growth spurt Volkswagen Heading to Thailand

The German car manufacturer Volkswagen has got the green light to build a new plant in Thailand, bolstering its southern Asian strategy.
Coming soon to Thailand.

After months of delays, Volkswagen has received approval to build a plant in Thailand that will produce fuel-efficient cars, according to sources close to the government.

“All documents are now in Wolfsburg, Volkswagen’s headquarter in Germany, and ready for approval,” said a senior member of the Thai government who did not want to be named.

A Volkswagen spokesperson said the project now only needs to be confirmed by the board.

Volkswagen is believed to have started recruiting employees for the Bangkok plant.

The new factory will strengthen Volkswagen's position in southeast Asia. In the past, the carmaker's plans were often delayed by governments of members of the Association of Southeast-Asian Nations, which are said to have ignored Volkswagen’s requests to grow in their markets.

The plant will boost Volkswagen's efforts to gain market share in Southeast Asia. While the company is the market leader in China, it has long lagged behind regional competitors. Japanese carmaker Toyota, for example, makes more than 325,000 cars per year in Thailand, compared to Volkswagen's 476.

The new plant is expected to cost €1 billion ($1.13 billion) and will produce 300,000 cars annually.

It will be built in Chon Buri, one hour's drive from Bangkok, next to Volkswagen’s motorcycle subsidiary Ducati.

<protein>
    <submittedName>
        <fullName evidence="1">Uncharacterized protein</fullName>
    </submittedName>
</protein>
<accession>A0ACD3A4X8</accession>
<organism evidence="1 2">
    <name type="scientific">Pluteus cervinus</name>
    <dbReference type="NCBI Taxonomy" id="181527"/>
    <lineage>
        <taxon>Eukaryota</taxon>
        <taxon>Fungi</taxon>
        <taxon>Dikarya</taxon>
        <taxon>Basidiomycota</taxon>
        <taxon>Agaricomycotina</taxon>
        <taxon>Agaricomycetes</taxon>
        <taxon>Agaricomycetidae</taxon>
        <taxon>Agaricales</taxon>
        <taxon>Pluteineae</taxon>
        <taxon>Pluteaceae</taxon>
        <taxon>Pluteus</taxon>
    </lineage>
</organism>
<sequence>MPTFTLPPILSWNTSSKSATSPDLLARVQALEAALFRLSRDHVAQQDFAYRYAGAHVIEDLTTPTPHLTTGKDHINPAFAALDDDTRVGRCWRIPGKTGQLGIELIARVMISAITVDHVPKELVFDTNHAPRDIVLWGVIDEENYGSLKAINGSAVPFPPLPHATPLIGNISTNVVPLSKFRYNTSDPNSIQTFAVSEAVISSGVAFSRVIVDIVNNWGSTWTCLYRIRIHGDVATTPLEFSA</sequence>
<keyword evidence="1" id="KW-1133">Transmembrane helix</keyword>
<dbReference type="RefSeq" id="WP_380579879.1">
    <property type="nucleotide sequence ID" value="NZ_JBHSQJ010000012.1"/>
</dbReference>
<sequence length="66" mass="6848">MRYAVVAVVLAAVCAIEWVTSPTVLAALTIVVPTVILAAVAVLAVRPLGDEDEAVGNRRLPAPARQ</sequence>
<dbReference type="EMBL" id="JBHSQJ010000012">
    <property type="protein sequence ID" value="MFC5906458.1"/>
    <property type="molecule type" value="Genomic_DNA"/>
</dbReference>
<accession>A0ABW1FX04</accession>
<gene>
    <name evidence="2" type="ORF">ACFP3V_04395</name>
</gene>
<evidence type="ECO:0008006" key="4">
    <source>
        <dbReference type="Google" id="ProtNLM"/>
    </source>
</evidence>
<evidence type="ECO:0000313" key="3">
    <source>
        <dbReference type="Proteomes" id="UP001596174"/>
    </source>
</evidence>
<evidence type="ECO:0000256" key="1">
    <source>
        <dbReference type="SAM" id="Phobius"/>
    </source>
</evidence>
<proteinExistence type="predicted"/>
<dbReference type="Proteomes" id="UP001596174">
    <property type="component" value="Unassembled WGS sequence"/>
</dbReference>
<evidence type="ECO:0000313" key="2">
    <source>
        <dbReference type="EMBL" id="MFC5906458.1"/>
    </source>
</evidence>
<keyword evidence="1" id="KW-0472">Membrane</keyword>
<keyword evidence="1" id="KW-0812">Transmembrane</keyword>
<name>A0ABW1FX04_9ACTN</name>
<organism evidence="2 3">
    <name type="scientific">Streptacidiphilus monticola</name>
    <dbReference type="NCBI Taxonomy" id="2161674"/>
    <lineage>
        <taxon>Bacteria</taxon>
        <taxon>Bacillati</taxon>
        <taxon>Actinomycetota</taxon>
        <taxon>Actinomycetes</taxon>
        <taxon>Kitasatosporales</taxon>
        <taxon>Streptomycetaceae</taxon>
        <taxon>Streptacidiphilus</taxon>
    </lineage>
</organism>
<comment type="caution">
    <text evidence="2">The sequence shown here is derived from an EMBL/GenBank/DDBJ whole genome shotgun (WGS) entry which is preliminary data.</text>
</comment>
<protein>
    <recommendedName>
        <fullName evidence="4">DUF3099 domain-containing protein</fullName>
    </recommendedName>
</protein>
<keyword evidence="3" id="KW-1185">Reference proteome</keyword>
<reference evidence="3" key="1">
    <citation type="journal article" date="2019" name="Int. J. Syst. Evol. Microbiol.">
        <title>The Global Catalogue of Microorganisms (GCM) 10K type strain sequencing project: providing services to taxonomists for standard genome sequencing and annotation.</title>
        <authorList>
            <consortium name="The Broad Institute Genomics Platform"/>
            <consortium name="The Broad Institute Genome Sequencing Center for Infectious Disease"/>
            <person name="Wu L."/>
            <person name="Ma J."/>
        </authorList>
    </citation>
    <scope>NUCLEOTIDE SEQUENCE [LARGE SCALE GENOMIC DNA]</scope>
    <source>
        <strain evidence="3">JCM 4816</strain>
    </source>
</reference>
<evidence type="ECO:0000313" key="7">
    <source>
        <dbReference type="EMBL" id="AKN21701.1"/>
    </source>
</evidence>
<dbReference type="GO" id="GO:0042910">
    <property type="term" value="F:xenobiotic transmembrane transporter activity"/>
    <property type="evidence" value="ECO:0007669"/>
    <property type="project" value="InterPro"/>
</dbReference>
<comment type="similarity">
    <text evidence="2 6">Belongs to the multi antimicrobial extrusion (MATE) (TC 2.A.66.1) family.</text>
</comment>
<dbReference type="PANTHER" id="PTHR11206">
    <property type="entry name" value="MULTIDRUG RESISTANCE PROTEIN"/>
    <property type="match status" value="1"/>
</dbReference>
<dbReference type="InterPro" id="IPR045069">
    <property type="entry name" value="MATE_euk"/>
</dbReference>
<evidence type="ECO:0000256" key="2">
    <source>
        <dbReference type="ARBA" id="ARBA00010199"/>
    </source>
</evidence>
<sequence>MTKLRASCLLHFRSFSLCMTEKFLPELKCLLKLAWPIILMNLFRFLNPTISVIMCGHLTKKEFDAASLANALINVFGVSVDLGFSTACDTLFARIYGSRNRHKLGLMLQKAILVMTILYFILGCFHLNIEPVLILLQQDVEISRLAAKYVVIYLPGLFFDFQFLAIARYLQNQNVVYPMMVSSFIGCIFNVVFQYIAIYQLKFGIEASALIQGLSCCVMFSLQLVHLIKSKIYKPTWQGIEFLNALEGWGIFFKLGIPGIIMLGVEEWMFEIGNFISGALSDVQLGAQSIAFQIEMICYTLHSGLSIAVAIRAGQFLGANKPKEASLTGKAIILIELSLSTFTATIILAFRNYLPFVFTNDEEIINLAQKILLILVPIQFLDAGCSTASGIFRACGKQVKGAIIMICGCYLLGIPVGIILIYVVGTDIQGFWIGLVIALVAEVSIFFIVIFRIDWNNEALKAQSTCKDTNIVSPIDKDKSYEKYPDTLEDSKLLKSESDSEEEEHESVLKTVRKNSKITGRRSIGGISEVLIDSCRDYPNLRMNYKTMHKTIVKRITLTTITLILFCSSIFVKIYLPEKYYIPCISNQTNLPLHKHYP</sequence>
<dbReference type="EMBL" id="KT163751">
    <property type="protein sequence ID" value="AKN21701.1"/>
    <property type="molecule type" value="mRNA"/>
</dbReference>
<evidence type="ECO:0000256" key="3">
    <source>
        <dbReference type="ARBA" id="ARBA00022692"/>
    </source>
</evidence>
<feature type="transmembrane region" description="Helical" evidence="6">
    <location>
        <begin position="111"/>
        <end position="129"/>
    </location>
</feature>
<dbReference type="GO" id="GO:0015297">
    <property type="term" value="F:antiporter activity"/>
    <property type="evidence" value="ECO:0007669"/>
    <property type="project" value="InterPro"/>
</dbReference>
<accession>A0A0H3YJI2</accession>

Thailand’s prime minister, Prayuth Chan-ocha, who seized power in May last year following a military coup, fast-tracked the approval, hoping to stimulate the economy.

Volkswagen is taking advantage of a Thai-government scheme to encourage the construction of small, environmentally friendly cars.

Volkswagen is taking advantage of a Thai-government scheme, known as Eco 2, to encourage the construction of small, environmentally friendly cars. It offers a tax break for car makers for the first six years and enables them to import vehicles and parts customs-free.

U.S. companies including General Motors and Ford have also taken advantage of the Thai government's tax breaks.

In exchange, auto makers must invest a minimum of €175 million and build more than 100,000 cars per year.

The cars they build must have a gas consumption level of below 4.3 liters per 100 kilometers and fulfill the Euro V emissions norm.

The Thai plant is part of a wider Volkswagen Asian strategy designed to exploit local markets. The firm has invested €700 million in a manufacturing plant in Pune in India, and in Indonesia it is building Audi and VW cars together with a local partner, Indomobile. In Malaysia, Volkswagen makes Polo, Passat and Jetta cars together with DRB-Hicom.

“There are great opportunities in Southeast Asia,” said Dieter Pötsch, Volkswagen's finance chief.

 

This story first appeared in Wirtschaftswoche. To contact the author: [email protected]